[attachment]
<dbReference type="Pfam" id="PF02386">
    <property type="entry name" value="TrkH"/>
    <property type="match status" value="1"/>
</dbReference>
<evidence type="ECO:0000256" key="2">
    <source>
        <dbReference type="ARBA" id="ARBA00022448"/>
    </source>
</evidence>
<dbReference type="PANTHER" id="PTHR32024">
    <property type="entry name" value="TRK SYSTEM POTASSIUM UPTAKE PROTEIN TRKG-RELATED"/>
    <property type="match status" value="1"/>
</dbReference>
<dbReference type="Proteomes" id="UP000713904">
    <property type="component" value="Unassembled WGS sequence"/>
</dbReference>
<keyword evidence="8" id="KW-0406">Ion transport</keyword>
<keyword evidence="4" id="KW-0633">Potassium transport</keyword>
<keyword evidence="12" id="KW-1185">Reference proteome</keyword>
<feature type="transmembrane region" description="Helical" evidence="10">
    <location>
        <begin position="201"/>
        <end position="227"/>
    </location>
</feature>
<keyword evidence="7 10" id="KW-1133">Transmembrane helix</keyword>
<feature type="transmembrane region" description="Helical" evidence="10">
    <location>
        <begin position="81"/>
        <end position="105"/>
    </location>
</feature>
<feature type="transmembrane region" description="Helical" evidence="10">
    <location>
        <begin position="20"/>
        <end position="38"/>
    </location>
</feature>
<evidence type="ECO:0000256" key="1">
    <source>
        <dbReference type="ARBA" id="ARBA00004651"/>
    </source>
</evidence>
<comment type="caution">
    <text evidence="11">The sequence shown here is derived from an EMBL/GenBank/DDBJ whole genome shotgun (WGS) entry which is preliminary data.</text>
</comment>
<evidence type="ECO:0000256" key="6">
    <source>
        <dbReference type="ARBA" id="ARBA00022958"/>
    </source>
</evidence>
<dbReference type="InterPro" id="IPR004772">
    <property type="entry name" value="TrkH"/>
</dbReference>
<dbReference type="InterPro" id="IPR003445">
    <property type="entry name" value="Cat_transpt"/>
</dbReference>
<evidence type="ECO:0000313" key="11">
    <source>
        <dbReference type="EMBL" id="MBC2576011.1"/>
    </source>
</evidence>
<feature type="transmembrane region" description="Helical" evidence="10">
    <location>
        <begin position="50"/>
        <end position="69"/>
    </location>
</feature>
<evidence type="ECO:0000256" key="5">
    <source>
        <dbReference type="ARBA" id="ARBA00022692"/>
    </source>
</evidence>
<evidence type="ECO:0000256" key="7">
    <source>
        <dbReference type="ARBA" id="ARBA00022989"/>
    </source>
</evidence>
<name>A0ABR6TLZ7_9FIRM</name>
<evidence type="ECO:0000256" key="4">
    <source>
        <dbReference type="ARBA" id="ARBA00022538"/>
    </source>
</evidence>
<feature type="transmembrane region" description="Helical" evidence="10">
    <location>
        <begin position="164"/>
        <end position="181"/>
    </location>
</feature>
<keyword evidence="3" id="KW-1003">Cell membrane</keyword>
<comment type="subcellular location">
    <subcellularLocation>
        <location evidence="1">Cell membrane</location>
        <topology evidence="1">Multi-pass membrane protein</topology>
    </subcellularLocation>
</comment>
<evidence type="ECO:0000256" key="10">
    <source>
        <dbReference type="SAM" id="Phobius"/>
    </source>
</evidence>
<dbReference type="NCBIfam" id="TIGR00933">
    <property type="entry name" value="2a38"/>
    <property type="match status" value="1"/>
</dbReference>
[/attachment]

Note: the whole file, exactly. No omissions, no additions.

<dbReference type="Pfam" id="PF02386">
    <property type="entry name" value="TrkH"/>
    <property type="match status" value="1"/>
</dbReference>
<evidence type="ECO:0000256" key="2">
    <source>
        <dbReference type="ARBA" id="ARBA00022448"/>
    </source>
</evidence>
<dbReference type="PANTHER" id="PTHR32024">
    <property type="entry name" value="TRK SYSTEM POTASSIUM UPTAKE PROTEIN TRKG-RELATED"/>
    <property type="match status" value="1"/>
</dbReference>
<dbReference type="Proteomes" id="UP000713904">
    <property type="component" value="Unassembled WGS sequence"/>
</dbReference>
<keyword evidence="8" id="KW-0406">Ion transport</keyword>
<keyword evidence="4" id="KW-0633">Potassium transport</keyword>
<keyword evidence="12" id="KW-1185">Reference proteome</keyword>
<feature type="transmembrane region" description="Helical" evidence="10">
    <location>
        <begin position="201"/>
        <end position="227"/>
    </location>
</feature>
<keyword evidence="7 10" id="KW-1133">Transmembrane helix</keyword>
<feature type="transmembrane region" description="Helical" evidence="10">
    <location>
        <begin position="81"/>
        <end position="105"/>
    </location>
</feature>
<feature type="transmembrane region" description="Helical" evidence="10">
    <location>
        <begin position="20"/>
        <end position="38"/>
    </location>
</feature>
<evidence type="ECO:0000256" key="1">
    <source>
        <dbReference type="ARBA" id="ARBA00004651"/>
    </source>
</evidence>
<comment type="caution">
    <text evidence="11">The sequence shown here is derived from an EMBL/GenBank/DDBJ whole genome shotgun (WGS) entry which is preliminary data.</text>
</comment>
<evidence type="ECO:0000256" key="6">
    <source>
        <dbReference type="ARBA" id="ARBA00022958"/>
    </source>
</evidence>
<dbReference type="InterPro" id="IPR004772">
    <property type="entry name" value="TrkH"/>
</dbReference>
<dbReference type="InterPro" id="IPR003445">
    <property type="entry name" value="Cat_transpt"/>
</dbReference>
<evidence type="ECO:0000313" key="11">
    <source>
        <dbReference type="EMBL" id="MBC2576011.1"/>
    </source>
</evidence>
<feature type="transmembrane region" description="Helical" evidence="10">
    <location>
        <begin position="50"/>
        <end position="69"/>
    </location>
</feature>
<evidence type="ECO:0000256" key="5">
    <source>
        <dbReference type="ARBA" id="ARBA00022692"/>
    </source>
</evidence>
<evidence type="ECO:0000256" key="7">
    <source>
        <dbReference type="ARBA" id="ARBA00022989"/>
    </source>
</evidence>
<name>A0ABR6TLZ7_9FIRM</name>
<evidence type="ECO:0000256" key="4">
    <source>
        <dbReference type="ARBA" id="ARBA00022538"/>
    </source>
</evidence>
<feature type="transmembrane region" description="Helical" evidence="10">
    <location>
        <begin position="164"/>
        <end position="181"/>
    </location>
</feature>
<keyword evidence="3" id="KW-1003">Cell membrane</keyword>
<comment type="subcellular location">
    <subcellularLocation>
        <location evidence="1">Cell membrane</location>
        <topology evidence="1">Multi-pass membrane protein</topology>
    </subcellularLocation>
</comment>
<evidence type="ECO:0000256" key="10">
    <source>
        <dbReference type="SAM" id="Phobius"/>
    </source>
</evidence>
<dbReference type="NCBIfam" id="TIGR00933">
    <property type="entry name" value="2a38"/>
    <property type="match status" value="1"/>
</dbReference>